The following model is used to generate a regression function:

= f ( ) (3)

Where stands for the technical efficiency of f-th banks in t-th time period with output orientation. represents the set of bank-specific variables with P factors. is the set of macroeconomic variables in financial liberalizations with Q elements. As mentioned above, the value of ranges from 0 to 1, so that Hao et al., (2001) demonstrate that it’s possible to use the logistical function for model (3) as:

= (4)

Where and are vectors of corresponding parameters. are individual variables of bank effects. are error term for white noise. Rely on the states above, the model (4) can be adapted as follows:

ln = = (5)

Where the term = ln is called the “log-odds” and could substitute the output-oriented technical efficiency of banks in China and India over 2002-2008.

Choice of variables

4.2.1 Variables in step 1

Dual role are possessed by banks. On one hand, as financial institutions, banks mobilize savings and provide services for transactions and document processing. Economic factors as production, land, labor and capital are employed in the progress of transaction. On the other hand, banks are financial intermediations, serving as both borrowers and lenders. They take the role of middlemen, financing firms for investment needs and individuals for consumption needs by channeling funds. This goes to an obvious problem. These services have direct or indirect correlation with financial assets and liabilities possessed by banks. However, it’s ambiguous to distinguish whether the services to customers are inputs to the production of assets or outputs. Situations exist that fees paid by customers sometimes don’t cover the cost of bank service, indicating double features of fees, without consistent methods to separate them or reasonable input price can be offered.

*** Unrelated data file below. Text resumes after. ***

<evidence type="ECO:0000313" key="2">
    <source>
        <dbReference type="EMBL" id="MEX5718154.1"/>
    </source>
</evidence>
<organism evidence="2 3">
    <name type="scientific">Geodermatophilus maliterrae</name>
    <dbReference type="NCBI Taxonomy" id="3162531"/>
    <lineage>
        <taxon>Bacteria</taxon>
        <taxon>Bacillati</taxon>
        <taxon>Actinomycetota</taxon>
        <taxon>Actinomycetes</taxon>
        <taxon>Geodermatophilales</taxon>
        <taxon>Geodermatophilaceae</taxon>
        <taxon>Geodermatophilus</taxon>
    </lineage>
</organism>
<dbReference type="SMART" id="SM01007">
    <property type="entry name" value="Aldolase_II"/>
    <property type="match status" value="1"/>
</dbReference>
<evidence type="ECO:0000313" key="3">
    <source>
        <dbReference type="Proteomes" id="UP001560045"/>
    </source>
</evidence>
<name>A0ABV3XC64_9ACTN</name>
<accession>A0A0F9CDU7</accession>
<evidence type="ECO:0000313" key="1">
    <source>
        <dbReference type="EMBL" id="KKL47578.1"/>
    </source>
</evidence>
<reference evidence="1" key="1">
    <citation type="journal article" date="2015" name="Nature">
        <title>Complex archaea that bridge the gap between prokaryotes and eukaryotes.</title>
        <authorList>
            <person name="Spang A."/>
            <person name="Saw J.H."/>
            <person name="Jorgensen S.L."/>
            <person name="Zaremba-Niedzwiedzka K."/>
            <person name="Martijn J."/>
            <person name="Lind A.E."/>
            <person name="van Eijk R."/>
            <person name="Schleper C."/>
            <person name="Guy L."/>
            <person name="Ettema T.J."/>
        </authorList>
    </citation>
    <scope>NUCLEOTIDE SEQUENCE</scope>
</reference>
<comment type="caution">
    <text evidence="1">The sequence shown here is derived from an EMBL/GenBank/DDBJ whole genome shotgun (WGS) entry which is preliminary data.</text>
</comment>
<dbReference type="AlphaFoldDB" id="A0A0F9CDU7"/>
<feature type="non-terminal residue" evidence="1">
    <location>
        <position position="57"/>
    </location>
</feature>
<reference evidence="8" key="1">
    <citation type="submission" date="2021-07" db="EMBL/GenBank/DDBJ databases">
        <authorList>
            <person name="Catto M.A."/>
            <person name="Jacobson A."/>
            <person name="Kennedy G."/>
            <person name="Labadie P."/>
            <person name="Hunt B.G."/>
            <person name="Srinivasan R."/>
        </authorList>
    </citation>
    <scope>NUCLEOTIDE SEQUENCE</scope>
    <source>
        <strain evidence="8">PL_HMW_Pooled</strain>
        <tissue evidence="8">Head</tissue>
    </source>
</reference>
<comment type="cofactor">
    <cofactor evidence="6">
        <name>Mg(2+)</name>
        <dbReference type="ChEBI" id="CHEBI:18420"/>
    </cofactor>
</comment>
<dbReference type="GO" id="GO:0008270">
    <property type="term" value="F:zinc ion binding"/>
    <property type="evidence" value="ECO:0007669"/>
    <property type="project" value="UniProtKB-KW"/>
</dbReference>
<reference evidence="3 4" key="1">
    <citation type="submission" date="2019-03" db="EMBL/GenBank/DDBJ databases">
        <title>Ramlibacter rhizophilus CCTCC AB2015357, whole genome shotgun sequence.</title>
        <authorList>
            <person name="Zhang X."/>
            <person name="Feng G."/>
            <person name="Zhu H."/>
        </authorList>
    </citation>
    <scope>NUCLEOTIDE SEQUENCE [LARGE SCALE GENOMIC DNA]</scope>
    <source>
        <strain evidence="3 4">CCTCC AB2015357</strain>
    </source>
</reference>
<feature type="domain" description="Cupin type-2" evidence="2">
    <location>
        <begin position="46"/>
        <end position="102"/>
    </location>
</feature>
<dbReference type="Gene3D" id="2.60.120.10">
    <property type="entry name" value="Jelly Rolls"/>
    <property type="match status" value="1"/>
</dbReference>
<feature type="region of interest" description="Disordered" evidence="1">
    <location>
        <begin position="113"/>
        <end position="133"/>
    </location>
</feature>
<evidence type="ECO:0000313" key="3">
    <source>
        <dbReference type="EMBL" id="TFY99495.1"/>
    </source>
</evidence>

Based on the ambiguous internal item connection, Bergendahl (1998) argues that: “there have been almost as many assumptions of inputs and outputs as there have been applications of DEA”, Berger and Humphrey (1997) classify two main approaches to elaborate different emphasis on inputs and outputs. “Production approach” is based on the assumption that banks provide loans and deposits account services, identifying labour and capital as inputs and number and type of transactions or documents processed as outputs. “Intermediation approach” emphasizes the role of financial intermediation of banks, who are both savers and investors.